14. #14
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    Default Re: Cyser

    I tested my cyser and found it to be down to 1.030 and still working. I am going to rack it off the dates and raisin gunk on top and figured I would need something to top off the five gallon carboy it goes in. I had bought an extra gallon of the gala apple cider that proudly said 100% apple juice for the purpose. Now the idiot who is poor on details finds that when actually reading the small contents on the back finds that it has sorbates at the bottom of the list! That seems to me to be very different from 100% juice! Well, it has and is working with the added sorbates. Will I kill the golden goose by using more sorbated cider to top off the secondary? I am thinking due to my too high gravity I should just top off with water. I am dumb as a post but I work cheap!

  15. #15
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    Default Re: Cyser

    While sorbates are not ideal, they also are likely not a killer. Many vintners following a country-wine recipe are surprised to find that sorbates don't stop active fermentation, but prevent renewed fermentation from beginning. To a lesser degree the same is true with sulfites. What volume do you think you'll need to make up with top-up cider?
    Bees, brews and fun
    in Lyons, CO

  16. #16
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    Default Re: Cyser

    I only have a 5 gallon batch and was going to rack into a five gallon carboy. There is a layer of dates and raisins at the top so I may need a half gallon or more even if I am not careful to leave the lees behind. Now as high as my SG was to start with 1.150, Maybe I should just add water which I have standing by as well as the cider. That much water would probably reinvigorate the fermentation. Whether that is a good or a bad thing, please tell me. With the SG now down to 1.030 using lavlin 71b, maybe that is about as high an ABV as needed to be stopping the fermentation. I guess I could see what the SG of the cider is but will not pretend I could do the math to see how that would work out adding it! If I add the water it will keep working I guess down to a dryer cyser. Then I could kill it and add cider maybe and bulk age it. THis was supposed to be a quick batch so I had something to give the legion of folks I have told I am making mead who want a taste! Good thing I have lots more honey to blow thru getting this right! Someday maybe my attention to detail skills will be perfected. But, since they aren't at 61, I doubt it! Thanks for your help.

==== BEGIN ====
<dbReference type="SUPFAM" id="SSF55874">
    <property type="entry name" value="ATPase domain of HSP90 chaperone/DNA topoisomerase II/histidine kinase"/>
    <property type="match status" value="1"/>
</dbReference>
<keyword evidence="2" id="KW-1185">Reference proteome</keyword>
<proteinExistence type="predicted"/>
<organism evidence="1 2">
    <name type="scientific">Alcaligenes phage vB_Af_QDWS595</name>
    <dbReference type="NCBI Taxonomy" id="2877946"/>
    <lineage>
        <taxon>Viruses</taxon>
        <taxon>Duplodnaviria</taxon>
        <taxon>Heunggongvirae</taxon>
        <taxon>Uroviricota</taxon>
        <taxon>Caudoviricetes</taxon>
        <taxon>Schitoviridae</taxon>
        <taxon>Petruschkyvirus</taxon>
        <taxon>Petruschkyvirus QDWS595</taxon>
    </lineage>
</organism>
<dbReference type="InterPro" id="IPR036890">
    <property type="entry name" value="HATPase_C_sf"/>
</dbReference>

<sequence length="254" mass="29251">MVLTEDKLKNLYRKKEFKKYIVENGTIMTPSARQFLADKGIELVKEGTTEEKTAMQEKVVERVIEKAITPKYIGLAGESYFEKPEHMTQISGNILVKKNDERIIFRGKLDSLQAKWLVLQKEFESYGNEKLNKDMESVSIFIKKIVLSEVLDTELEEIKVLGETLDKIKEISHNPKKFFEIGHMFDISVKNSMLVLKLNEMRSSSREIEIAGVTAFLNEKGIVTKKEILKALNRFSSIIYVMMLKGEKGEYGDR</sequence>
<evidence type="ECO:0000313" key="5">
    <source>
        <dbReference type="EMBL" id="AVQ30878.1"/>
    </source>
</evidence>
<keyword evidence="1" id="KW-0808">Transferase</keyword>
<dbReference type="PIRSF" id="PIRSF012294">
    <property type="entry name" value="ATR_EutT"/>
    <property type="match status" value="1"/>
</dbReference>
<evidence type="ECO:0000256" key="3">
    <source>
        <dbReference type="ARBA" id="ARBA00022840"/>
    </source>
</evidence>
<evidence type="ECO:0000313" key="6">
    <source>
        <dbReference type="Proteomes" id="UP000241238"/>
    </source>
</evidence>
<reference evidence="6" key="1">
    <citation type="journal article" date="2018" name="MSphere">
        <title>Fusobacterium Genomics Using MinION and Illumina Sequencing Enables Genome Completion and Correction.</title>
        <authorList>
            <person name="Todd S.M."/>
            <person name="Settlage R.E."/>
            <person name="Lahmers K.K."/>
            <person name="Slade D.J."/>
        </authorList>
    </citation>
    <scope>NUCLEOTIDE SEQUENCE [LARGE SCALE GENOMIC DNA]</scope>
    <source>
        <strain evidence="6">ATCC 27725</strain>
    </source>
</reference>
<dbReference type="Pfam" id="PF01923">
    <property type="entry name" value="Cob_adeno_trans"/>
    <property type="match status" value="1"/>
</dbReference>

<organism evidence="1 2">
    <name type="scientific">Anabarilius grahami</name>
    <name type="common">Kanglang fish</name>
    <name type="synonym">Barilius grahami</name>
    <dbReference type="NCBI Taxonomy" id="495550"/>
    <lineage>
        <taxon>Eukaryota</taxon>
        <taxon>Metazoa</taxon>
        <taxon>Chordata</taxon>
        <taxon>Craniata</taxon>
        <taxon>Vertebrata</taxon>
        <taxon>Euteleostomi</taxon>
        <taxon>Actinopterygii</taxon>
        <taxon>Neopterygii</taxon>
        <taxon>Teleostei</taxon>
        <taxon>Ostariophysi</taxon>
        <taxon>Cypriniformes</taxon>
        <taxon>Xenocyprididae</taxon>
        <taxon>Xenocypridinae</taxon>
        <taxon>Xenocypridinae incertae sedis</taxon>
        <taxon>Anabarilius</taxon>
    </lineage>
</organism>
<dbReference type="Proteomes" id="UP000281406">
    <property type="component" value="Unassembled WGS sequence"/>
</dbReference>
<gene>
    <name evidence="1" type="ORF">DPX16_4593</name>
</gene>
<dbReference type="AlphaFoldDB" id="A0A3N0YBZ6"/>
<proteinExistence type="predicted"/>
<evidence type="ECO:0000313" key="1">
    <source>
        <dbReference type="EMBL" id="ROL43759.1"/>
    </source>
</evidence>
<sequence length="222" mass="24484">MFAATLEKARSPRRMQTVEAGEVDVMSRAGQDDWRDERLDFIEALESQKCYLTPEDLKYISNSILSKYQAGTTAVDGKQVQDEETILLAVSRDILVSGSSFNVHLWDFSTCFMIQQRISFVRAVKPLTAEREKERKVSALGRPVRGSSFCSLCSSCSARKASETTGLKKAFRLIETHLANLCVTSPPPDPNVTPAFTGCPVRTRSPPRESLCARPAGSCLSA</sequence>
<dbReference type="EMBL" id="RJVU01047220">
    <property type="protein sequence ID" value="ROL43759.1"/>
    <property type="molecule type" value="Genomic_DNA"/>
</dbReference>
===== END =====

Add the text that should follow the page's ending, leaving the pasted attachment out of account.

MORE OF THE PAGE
17. #17
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    Default Re: Cyser

    Quote Originally Posted by Vance G View Post
    Good thing I have lots more honey to blow thru getting this right!
    There's one answer right there: dilute honey to current must SG and top with that.
    Bees, brews and fun
    in Lyons, CO

  18. #18
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    Default Re: Cyser

    That is a good plan I suppose. It will dilute the sorbates but keep the yeasties in the environment they are used to. I suppose this will bump up the finished ABV which I really didn't want, but sounds like the thing to do. Thankyou sir. Now I have boiled water sitting which I am under the impression should have little 02 in it. Should I heat the honey and water again to combine? I suppose that is the only way I will avoid aerating the H out of it??

  19. #19
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    Default Re: Cyser

    Well as long as there's an active fermentation going on, they should scrub out what little O2 would be introduced (but don't go out of your way to aerate). Dissolve the honey into the water however you like, but don't heat the main must. Usually just using hot tap water would be plenty to dissolve the amount of honey we're talking, but heating in a microwave and then adding honey works fine too.
    Bees, brews and fun
    in Lyons, CO

  20. #20
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    Default Re: Cyser

    I racked my cyser and has rookie problems doing it. The first couple gallons siphoned off were clear as a bell and a srprisingly red color. From the grapes and dates? The SG is down to 1.025 which makes a higher ABV than i wanted and it is still really sweet for my taste. The wife likes it though. It doesn't taste all that bad! It might accidentally fool the uninitiated at our Christmas party. The lesson I learned on both batches I have made is that dumping pounds of honey the recipe calls for has had me starting out with too high an OG. I will henceforth work up to the target gravity because it is way easier to put sweet in than take it out.